Four Overlooked Books of 2009
Taylor Antrim picks the best fiction ignored by The New York Times—can’t-put-down books about sex and baseball, class bias, lust on the farm, and drug-addicted misfits.
With space for book reviews in newspapers and magazines shrinking ever closer to zilch, odds are depressingly high that worthy novels and books of short stories will slip through unnoticed. That’s the theory, anyway. Believe it or not, there are still a few paid book editors around—at least enough to field a softball team—whose job it is to read widely, to winnow down the published field, and allot space to the most interesting books of the day. The optimist in me wants to say: Pick up any major newspaper—despite dwindling book coverage, it’s probably reviewing more fiction than you can keep up with.
And what if that newspaper is The New York Times? All things being relative, the Times is still a book-review bonanza. Between the Sunday section and the daily reviews, the Times assesses half a dozen or so works of fiction every week. A selective list of more than 300 novels and short-story collections every year? Surely that covers the bases.
Robert Boswell has impressive range: With “Skin Deep” he’s given us what has to be the most erotic two-page story ever written.
Well, I wonder. Maybe I’m too optimistic. An experiment seemed in order: I stacked up 10 novels and collections published within the last four months that The New York Times has (so far) ignored—and started reading. If I wasn’t hooked by page 50, I set the book aside and moved on. Two weeks later, I have my list: four first-rate books, at least one of them ( The Heyday of the Insensitive Bastards) as good as any I’ve read in recent memory.
The Slide. Why was this book published in January? Kyle Beachy’s first novel is soaked in the humid atmospherics of summer. College graduate Potter Mays comes home in June to St. Louis, to his parents’ disintegrating marriage, to an untrustworthy best friend, and to a hell of a lot of loneliness. Mays gets a minimum-wage job and tutors the sexy (and underage) girl next door—it’s familiar material, the disorientation of being a young man in between stages of his life. But Beachy has a distinct and very funny voice, and the book’s mood of confused longing sticks with you. The Slide is about heat, baseball, chasing a girl, and making a lot of mistakes, but maybe just maybe living to tell the story. It’s affecting and a little bit strange—and when I was done I vowed to read whatever Beachy writes next.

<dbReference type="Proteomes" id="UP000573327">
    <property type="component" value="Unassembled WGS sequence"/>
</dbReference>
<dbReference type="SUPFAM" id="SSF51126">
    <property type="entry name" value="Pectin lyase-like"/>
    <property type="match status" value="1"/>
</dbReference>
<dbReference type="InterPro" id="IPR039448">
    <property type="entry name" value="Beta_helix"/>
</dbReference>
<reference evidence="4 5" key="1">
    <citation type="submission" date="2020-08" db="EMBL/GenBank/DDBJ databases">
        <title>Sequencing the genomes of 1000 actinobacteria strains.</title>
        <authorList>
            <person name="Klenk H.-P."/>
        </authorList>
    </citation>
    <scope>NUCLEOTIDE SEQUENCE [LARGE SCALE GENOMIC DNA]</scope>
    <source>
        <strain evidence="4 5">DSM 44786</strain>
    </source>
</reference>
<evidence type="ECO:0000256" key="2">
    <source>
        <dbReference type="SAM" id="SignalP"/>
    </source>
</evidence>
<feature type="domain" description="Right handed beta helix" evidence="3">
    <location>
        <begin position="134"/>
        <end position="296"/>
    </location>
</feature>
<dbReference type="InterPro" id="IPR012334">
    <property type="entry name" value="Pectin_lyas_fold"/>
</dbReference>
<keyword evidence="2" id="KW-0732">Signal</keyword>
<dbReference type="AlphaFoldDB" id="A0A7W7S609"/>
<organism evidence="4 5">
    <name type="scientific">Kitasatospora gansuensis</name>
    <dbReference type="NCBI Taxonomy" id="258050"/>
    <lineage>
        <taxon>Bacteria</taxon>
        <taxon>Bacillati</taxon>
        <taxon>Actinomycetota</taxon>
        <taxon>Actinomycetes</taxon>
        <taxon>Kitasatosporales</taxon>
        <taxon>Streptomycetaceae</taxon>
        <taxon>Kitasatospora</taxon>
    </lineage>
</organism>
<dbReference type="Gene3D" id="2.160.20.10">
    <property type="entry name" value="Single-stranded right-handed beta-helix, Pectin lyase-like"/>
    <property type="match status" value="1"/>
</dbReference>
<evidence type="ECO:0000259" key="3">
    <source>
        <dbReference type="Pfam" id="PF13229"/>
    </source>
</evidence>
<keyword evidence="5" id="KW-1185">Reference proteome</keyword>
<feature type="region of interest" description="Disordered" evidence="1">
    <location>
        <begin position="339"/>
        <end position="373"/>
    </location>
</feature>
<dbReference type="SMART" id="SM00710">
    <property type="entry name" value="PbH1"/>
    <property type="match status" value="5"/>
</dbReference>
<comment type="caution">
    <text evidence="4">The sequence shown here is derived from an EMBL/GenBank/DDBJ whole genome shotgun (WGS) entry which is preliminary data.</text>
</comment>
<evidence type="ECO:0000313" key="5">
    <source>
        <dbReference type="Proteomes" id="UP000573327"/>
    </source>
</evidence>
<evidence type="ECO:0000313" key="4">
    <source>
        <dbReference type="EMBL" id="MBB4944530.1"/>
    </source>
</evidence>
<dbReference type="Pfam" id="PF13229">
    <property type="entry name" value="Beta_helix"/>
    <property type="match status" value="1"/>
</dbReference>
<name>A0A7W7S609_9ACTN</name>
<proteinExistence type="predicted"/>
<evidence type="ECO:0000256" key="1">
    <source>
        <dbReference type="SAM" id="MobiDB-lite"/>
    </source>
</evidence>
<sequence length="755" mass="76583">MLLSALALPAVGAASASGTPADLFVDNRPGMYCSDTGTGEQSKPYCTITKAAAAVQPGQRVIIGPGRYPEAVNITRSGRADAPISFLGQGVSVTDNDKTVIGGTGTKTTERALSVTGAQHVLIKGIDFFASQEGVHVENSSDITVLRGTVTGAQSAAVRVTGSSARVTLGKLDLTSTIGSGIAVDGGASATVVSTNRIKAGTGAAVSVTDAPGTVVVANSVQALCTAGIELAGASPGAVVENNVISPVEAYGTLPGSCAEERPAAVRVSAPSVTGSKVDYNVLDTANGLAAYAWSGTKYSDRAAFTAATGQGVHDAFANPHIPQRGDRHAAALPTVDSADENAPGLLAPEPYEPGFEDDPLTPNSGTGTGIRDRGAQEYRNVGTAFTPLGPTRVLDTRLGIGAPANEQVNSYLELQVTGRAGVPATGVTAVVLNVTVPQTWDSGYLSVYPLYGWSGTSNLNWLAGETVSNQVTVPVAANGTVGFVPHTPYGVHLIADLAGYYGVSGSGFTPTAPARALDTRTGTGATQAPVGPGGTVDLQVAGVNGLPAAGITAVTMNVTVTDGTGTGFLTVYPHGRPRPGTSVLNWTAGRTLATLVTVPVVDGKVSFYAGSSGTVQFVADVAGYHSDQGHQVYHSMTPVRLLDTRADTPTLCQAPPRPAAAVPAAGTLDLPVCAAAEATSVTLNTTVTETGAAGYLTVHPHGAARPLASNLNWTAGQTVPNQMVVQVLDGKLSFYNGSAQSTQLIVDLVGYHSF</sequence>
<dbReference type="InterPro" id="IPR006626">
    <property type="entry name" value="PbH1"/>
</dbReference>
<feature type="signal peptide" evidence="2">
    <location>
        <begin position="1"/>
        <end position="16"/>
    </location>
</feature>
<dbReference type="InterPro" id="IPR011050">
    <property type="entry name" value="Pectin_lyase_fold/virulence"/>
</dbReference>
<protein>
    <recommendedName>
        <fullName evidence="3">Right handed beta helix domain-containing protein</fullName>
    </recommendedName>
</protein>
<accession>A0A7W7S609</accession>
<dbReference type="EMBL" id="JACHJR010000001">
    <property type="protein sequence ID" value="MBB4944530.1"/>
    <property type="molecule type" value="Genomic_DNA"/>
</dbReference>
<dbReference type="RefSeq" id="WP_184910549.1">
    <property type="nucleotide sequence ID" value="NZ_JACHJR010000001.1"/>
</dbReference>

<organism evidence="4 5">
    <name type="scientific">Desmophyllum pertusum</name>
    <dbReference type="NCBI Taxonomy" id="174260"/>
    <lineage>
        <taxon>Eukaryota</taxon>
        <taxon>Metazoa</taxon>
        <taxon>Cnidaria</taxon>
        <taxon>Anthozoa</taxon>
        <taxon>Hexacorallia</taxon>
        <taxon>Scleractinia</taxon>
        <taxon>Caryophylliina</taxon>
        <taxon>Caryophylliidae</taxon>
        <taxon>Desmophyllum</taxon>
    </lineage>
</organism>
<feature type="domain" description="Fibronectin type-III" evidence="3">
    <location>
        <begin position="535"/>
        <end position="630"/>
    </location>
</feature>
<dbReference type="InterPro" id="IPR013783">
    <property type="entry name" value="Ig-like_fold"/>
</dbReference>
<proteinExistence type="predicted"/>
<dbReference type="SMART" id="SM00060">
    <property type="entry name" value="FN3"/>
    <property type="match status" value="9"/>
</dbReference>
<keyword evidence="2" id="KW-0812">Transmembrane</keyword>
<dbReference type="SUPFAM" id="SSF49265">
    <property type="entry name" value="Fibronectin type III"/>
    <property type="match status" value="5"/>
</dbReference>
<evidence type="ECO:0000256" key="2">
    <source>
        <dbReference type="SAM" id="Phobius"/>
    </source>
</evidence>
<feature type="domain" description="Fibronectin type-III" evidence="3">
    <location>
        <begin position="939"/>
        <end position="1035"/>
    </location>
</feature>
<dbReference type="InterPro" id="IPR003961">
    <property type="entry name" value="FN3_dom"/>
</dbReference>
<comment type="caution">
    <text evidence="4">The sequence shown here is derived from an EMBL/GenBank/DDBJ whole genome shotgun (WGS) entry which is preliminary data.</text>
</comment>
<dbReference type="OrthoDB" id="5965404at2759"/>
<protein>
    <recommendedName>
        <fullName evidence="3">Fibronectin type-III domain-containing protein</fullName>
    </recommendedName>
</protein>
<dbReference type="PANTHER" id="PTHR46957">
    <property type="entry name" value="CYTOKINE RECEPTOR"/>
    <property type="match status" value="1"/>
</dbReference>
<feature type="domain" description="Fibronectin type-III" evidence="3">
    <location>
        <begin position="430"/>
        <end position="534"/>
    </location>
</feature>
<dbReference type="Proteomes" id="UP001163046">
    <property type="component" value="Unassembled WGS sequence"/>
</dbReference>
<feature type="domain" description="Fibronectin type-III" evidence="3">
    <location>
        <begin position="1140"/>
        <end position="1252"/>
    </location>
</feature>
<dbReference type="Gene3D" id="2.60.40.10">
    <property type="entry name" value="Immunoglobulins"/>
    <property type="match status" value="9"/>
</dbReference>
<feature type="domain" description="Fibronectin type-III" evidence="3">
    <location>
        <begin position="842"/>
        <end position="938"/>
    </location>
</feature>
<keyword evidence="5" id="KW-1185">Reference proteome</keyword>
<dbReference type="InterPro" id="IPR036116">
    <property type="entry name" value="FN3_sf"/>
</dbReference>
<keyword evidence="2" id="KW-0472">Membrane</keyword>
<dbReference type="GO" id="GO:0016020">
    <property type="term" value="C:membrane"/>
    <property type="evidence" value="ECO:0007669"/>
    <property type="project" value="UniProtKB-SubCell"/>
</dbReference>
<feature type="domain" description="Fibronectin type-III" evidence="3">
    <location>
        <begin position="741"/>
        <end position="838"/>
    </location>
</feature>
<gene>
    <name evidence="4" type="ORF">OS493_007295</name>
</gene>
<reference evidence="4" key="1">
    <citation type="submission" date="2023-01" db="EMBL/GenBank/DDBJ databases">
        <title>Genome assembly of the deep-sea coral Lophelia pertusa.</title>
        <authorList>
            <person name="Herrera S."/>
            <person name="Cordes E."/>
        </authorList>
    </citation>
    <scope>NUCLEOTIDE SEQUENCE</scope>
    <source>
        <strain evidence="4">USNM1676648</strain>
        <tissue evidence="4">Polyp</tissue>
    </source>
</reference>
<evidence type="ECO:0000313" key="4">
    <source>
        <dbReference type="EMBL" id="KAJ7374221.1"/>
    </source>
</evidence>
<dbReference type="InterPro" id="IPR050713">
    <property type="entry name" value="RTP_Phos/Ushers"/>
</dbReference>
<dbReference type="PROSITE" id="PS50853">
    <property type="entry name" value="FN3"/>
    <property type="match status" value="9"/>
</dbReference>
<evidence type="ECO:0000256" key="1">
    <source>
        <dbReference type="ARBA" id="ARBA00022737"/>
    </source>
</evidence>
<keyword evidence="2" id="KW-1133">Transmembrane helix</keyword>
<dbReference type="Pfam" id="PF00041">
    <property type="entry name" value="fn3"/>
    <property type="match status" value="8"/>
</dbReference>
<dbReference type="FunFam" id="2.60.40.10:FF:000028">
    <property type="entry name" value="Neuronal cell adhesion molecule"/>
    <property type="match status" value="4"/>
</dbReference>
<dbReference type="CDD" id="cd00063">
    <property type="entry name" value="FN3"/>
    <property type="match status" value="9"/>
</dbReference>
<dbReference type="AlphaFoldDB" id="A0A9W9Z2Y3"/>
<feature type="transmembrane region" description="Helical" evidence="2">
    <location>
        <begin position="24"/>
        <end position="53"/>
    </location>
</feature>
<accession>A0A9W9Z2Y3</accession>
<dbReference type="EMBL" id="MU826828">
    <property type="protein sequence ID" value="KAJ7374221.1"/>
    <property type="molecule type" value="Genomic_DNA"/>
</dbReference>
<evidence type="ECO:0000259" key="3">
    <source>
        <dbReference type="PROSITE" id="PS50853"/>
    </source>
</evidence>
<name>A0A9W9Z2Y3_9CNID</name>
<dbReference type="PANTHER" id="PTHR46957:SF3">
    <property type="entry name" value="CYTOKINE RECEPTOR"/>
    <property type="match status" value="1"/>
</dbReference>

Security. I’d never read Stephen Amidon before, but I wasn’t surprised to see—once his new novel had gripped me—that the guy’s a seasoned pro. Security (published in February) is Amidon’s seventh novel, a lean, meticulously observed story of a small college town. It races along from the first page: The head of a home-security company receives an alarm from a rich client’s house late at night and drives out to investigate. Meanwhile, the writing instructor at the local college is sleeping with his student, and an alcoholic electrician may or may not have exposed himself to a young girl in town. When there is a sexual assault, it’s not clear who is the culprit. Amidon has a lightly satiric touch that recalls Tom Perrotta, and he deftly reminds us how class bias and gossip can roil the placid surface of a quiet, prosperous town. The novel is crowded with incident, but the pacing is brisk and the intersections of the characters artfully handled. Stuck on a stalled train last week, I sank into Security and the hours whizzed painlessly by.
All the Living. Here’s a moving and graceful first novel that seems built out of almost nothing: A young woman lives on a Kentucky tobacco farm with a man she’s sleeping with, but not sure she loves. Passing the time playing the piano at a nearby church, Aloma is drawn to a handsome preacher, and must choose between them. Typically an impatient reader, I found myself settling easily into this book’s measured, meditative pace. Morgan (whose writing reminded me of the recent Pulitzer Prize winner Elizabeth Strout) is refreshingly frank about Aloma’s youthful selfishness, her sexual need, but she also composes complex and vivid portraits of the rural landscape. The future looks bleak for Aloma, but lo and behold the novel offers a quietly hopeful ending.
The Heyday of the Insensitive Bastards. Boswell’s collection, his eighth book of fiction, came out less than a month ago, so it’s possible the Times will give it some recognition. I hope so—though the chances feel slim. This is a story collection after all, published by a small press, about ordinary people faced with ordinary hardships. It also happens to be the best book of fiction I’ve read in a long time. Boswell teaches writing at several MFA programs, but his stories are anything but “well-made.” They have an appealing unruliness, a wicked, almost sociopathic air. Boswell refuses to judge his misfit characters and relates devastating cruelties as simple facts of life; it’s an even-handedness that becomes unsettling in the powerhouse title story, when two members of a house full of drug addicts lazily kill one of their own. Boswell has impressive range: He can do light and funny (“In a Foreign Land”), and knotty and contemplative (“A Walk in Winter”) and with “Skin Deep” he’s given us what has to be the most erotic two-page story ever written. It’s already been a good year for fans of short-story collections. Boswell’s book is just one more reason to celebrate.
Taylor Antrim is a critic for The Daily Beast and the author of the novel, The Headmaster Ritual.